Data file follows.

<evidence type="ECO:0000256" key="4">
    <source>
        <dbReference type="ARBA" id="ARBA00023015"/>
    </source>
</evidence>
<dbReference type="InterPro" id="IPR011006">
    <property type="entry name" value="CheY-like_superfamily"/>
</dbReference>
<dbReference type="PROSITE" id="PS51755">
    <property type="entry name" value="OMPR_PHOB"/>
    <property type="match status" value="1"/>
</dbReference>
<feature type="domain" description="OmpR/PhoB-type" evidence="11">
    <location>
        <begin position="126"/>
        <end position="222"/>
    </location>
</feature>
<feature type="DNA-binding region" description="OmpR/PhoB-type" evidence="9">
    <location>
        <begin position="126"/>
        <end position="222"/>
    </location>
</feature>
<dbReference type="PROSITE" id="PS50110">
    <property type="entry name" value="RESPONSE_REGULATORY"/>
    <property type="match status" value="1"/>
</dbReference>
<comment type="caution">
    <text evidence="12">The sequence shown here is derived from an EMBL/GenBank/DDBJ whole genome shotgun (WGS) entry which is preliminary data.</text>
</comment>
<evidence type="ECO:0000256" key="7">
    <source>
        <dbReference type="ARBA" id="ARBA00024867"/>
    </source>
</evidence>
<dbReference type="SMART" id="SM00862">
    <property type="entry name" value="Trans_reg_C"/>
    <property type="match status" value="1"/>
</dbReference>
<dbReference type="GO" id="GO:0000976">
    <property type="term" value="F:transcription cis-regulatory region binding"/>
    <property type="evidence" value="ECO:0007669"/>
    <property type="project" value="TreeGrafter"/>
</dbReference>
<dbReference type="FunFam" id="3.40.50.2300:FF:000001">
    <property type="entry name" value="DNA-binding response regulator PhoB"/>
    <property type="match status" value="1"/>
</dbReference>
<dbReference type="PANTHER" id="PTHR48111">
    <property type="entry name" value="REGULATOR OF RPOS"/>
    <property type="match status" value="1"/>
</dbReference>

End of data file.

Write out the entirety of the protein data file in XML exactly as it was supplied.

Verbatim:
<evidence type="ECO:0000256" key="4">
    <source>
        <dbReference type="ARBA" id="ARBA00023015"/>
    </source>
</evidence>
<dbReference type="InterPro" id="IPR011006">
    <property type="entry name" value="CheY-like_superfamily"/>
</dbReference>
<dbReference type="PROSITE" id="PS51755">
    <property type="entry name" value="OMPR_PHOB"/>
    <property type="match status" value="1"/>
</dbReference>
<feature type="domain" description="OmpR/PhoB-type" evidence="11">
    <location>
        <begin position="126"/>
        <end position="222"/>
    </location>
</feature>
<feature type="DNA-binding region" description="OmpR/PhoB-type" evidence="9">
    <location>
        <begin position="126"/>
        <end position="222"/>
    </location>
</feature>
<dbReference type="PROSITE" id="PS50110">
    <property type="entry name" value="RESPONSE_REGULATORY"/>
    <property type="match status" value="1"/>
</dbReference>
<comment type="caution">
    <text evidence="12">The sequence shown here is derived from an EMBL/GenBank/DDBJ whole genome shotgun (WGS) entry which is preliminary data.</text>
</comment>
<evidence type="ECO:0000256" key="7">
    <source>
        <dbReference type="ARBA" id="ARBA00024867"/>
    </source>
</evidence>
<dbReference type="SMART" id="SM00862">
    <property type="entry name" value="Trans_reg_C"/>
    <property type="match status" value="1"/>
</dbReference>
<dbReference type="GO" id="GO:0000976">
    <property type="term" value="F:transcription cis-regulatory region binding"/>
    <property type="evidence" value="ECO:0007669"/>
    <property type="project" value="TreeGrafter"/>
</dbReference>
<dbReference type="FunFam" id="3.40.50.2300:FF:000001">
    <property type="entry name" value="DNA-binding response regulator PhoB"/>
    <property type="match status" value="1"/>
</dbReference>
<dbReference type="PANTHER" id="PTHR48111">
    <property type="entry name" value="REGULATOR OF RPOS"/>
    <property type="match status" value="1"/>
</dbReference>